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Dehydrated Skin vs Dry Skin - What's the Difference?

Determining your skin type may seem simple enough, but it can actually be pretty tricky. This is especially true if you're trying to determine whether you have dry or dehydrated skin. So, what is the difference, and what can be done about both? Let's find out.

Firstly, dry skin is considered a skin type, whereas dehydrated skin is considered a skin condition. Let's break that down.

Dry skin

Dry skin types have fewer oil (sebum) production glands in their skin. This lack of oil in the skin means your skin is also lacking in lipids (fats) that are necessary to maintain a strong skin barrier. Dry skin can also have small-sized pores that can cause the skin to feel rough, tight, and flaky/itchy.

People with dry skin will typically notice it the most near their eyebrows as well as the corners of the nose and mouth. When applying serums or moisturizers, those with dry skin may notice that their skin absorbs it rather quickly.

To combat dry skin, shea butter, squalene, and jojoba are all fantastic options. Incorporating an eye serum into your routine is also important, as the skin around your eyes tends to be a lot thinner and dryer than other areas of your face.

Dehydrated skin

Dehydrated skin is a skin condition caused by a lack of water in the skin instead of a lack of oil. As a result, those with dehydrated skin can have oily and dehydrated skin simultaneously. Common symptoms of dehydrated skin include dullness, breakouts, congestion, inflammation, and pronounced wrinkles and fine lines.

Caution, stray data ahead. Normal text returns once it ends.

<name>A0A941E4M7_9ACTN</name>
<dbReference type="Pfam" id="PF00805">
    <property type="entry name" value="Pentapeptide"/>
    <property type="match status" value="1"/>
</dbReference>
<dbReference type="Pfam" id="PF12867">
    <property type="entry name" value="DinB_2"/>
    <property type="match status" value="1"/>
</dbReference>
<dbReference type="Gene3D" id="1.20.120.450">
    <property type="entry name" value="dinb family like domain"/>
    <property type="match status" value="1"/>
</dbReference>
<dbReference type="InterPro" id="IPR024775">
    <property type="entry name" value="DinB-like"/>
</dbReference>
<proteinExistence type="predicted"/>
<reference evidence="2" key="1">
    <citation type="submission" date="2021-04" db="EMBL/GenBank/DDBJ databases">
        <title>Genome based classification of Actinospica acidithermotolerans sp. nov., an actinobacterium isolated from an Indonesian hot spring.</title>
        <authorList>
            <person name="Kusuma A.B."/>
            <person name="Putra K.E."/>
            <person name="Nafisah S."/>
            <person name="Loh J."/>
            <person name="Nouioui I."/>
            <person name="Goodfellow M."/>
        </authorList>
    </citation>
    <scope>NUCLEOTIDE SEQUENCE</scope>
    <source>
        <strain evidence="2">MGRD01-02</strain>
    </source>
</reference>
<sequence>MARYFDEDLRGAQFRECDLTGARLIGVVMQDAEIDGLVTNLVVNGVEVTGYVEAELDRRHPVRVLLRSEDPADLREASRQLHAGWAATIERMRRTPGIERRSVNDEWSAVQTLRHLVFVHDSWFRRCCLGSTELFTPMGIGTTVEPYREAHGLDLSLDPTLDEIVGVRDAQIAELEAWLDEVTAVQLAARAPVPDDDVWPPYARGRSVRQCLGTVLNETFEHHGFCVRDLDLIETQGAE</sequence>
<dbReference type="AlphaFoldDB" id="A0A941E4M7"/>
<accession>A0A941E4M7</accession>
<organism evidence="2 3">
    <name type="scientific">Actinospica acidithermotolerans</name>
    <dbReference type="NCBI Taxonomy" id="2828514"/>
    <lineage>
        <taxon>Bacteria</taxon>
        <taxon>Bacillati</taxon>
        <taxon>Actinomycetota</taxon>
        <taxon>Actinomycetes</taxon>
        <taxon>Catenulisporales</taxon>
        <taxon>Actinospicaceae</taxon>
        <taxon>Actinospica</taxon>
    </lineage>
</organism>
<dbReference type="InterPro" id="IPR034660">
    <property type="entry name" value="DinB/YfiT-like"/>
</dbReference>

There are a variety of factors that can contribute to dehydrated skin, including weather, diet, and caffeine consumption.

To help dehydrated skin, glycerin, aloe, and honey-based formulations are ideal.

How to tell if your skin is dry or dehydrated

A good way you can tell if your skin is dehydrated is by gently pinching your cheek or forehead, holding for a few seconds, and letting go. If your skin bounces back immediately but feels tight or flaky, you may have dry skin, but your skin is likely hydrated.

On the other hand, if it takes a few seconds for your skin to bounce back, you may have dehydrated skin.

This test is by no means definitive, but it's a good place to start. In order to confirm what's going on with your skin, it's best to consult a dermatologist or an esthetician. 

What you can do

Whether you have dry or dehydrated skin, there are a few things you can do to help improve your skin's overall health, including:

  • Using a gentle exfoliator. 
  • Applying a serum before moisturizing.
  • Using a heavier, oil-free, non-comedogenic moisturizer at night, ideally formulated with Hyaluronic Acid and Ceramides.
  • Drinking plenty of water and antioxidant-rich fluids.
  • A healthy diet rich in fruits and vegetables.
  • Omega-3 fatty acids.

You should try to avoid:

  • Excessive caffeine consumption.
  • Alcohol.
  • Hot showers.
  • Harsh or foaming cleansers that strip your skin of its natural oils.
  • Low humidity environments (consider investing in a humidifier).

Here at Vrea Cosmetics, we understand how frustrating it can be to find trustworthy skincare products that work for your skin. That's why we created this line of beauty and skincare products that are inspired by consumers and driven by science and results.

To learn more, visit VreaCosmetics.com.